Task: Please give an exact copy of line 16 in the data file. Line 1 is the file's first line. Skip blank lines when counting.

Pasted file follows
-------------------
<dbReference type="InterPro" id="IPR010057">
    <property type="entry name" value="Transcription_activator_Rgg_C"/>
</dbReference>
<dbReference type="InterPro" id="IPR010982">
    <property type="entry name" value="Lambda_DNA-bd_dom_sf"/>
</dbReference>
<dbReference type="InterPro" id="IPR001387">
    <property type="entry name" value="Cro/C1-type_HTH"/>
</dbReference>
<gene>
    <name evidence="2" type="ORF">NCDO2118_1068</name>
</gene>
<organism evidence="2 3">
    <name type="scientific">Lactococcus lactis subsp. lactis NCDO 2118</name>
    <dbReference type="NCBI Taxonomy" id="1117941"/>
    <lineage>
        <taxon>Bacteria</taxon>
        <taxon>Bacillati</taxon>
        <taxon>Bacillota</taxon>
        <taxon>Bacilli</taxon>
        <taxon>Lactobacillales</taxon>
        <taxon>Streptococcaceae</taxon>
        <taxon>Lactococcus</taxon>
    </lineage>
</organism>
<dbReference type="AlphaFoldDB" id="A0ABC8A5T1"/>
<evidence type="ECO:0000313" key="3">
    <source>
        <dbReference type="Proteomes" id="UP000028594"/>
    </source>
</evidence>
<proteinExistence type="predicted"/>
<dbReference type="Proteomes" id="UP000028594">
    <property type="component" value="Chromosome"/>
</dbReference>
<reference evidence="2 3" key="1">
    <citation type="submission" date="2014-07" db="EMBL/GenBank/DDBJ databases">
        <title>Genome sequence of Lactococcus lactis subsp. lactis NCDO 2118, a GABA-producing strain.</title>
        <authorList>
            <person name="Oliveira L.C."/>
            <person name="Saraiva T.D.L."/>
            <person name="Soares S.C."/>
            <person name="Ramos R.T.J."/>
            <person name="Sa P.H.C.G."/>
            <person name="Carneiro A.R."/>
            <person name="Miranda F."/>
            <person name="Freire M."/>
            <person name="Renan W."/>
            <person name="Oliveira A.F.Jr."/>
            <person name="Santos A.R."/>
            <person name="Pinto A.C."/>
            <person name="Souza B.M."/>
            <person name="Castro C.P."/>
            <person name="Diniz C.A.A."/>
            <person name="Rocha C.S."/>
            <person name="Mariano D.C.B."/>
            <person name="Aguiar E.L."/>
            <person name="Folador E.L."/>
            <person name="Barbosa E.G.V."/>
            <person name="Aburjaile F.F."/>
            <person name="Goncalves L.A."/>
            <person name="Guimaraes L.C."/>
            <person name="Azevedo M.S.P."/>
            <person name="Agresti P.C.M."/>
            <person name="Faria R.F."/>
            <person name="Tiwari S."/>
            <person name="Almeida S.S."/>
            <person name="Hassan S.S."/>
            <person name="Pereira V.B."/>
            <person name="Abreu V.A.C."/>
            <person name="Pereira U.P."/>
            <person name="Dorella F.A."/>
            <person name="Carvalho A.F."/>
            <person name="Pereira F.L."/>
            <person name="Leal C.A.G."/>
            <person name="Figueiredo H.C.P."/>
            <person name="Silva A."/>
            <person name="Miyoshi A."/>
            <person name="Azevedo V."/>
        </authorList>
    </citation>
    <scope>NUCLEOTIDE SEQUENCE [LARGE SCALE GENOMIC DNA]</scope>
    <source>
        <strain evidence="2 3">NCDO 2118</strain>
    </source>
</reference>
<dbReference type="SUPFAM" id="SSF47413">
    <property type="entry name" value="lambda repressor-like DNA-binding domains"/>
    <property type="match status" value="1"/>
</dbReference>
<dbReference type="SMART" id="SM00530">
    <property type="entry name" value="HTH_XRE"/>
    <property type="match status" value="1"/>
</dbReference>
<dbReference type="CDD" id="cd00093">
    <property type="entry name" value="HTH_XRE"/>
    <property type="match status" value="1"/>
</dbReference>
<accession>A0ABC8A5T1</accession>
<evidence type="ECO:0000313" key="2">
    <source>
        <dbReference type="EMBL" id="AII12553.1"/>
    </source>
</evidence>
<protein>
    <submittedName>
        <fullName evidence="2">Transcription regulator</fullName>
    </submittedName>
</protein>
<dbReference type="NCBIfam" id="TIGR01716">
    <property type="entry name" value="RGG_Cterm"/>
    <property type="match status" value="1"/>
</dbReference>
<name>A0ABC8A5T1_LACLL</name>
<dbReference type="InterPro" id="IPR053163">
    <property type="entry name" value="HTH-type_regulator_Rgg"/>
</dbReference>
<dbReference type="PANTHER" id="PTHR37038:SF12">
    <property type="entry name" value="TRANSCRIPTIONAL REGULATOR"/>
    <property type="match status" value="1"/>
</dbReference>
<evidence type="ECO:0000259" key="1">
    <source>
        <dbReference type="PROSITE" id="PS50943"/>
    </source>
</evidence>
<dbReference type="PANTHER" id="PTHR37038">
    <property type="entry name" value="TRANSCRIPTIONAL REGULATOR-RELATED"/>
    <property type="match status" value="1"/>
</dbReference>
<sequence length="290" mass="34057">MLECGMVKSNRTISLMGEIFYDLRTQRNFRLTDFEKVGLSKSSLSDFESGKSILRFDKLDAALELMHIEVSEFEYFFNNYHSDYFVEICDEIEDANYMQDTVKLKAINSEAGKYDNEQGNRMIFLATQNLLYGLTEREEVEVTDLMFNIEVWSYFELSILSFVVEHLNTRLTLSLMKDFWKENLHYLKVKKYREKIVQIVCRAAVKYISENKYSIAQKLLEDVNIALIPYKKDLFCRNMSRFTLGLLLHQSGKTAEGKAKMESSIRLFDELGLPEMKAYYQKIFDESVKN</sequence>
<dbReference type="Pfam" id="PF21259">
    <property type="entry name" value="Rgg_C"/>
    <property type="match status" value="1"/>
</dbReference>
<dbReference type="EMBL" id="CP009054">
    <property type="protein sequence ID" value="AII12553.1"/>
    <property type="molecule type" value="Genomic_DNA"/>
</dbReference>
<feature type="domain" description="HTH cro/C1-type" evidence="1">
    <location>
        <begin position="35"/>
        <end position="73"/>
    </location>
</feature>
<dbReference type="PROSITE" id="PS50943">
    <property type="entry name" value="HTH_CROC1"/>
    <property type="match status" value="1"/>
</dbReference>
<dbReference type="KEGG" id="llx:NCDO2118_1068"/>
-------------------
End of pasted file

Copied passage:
    <lineage>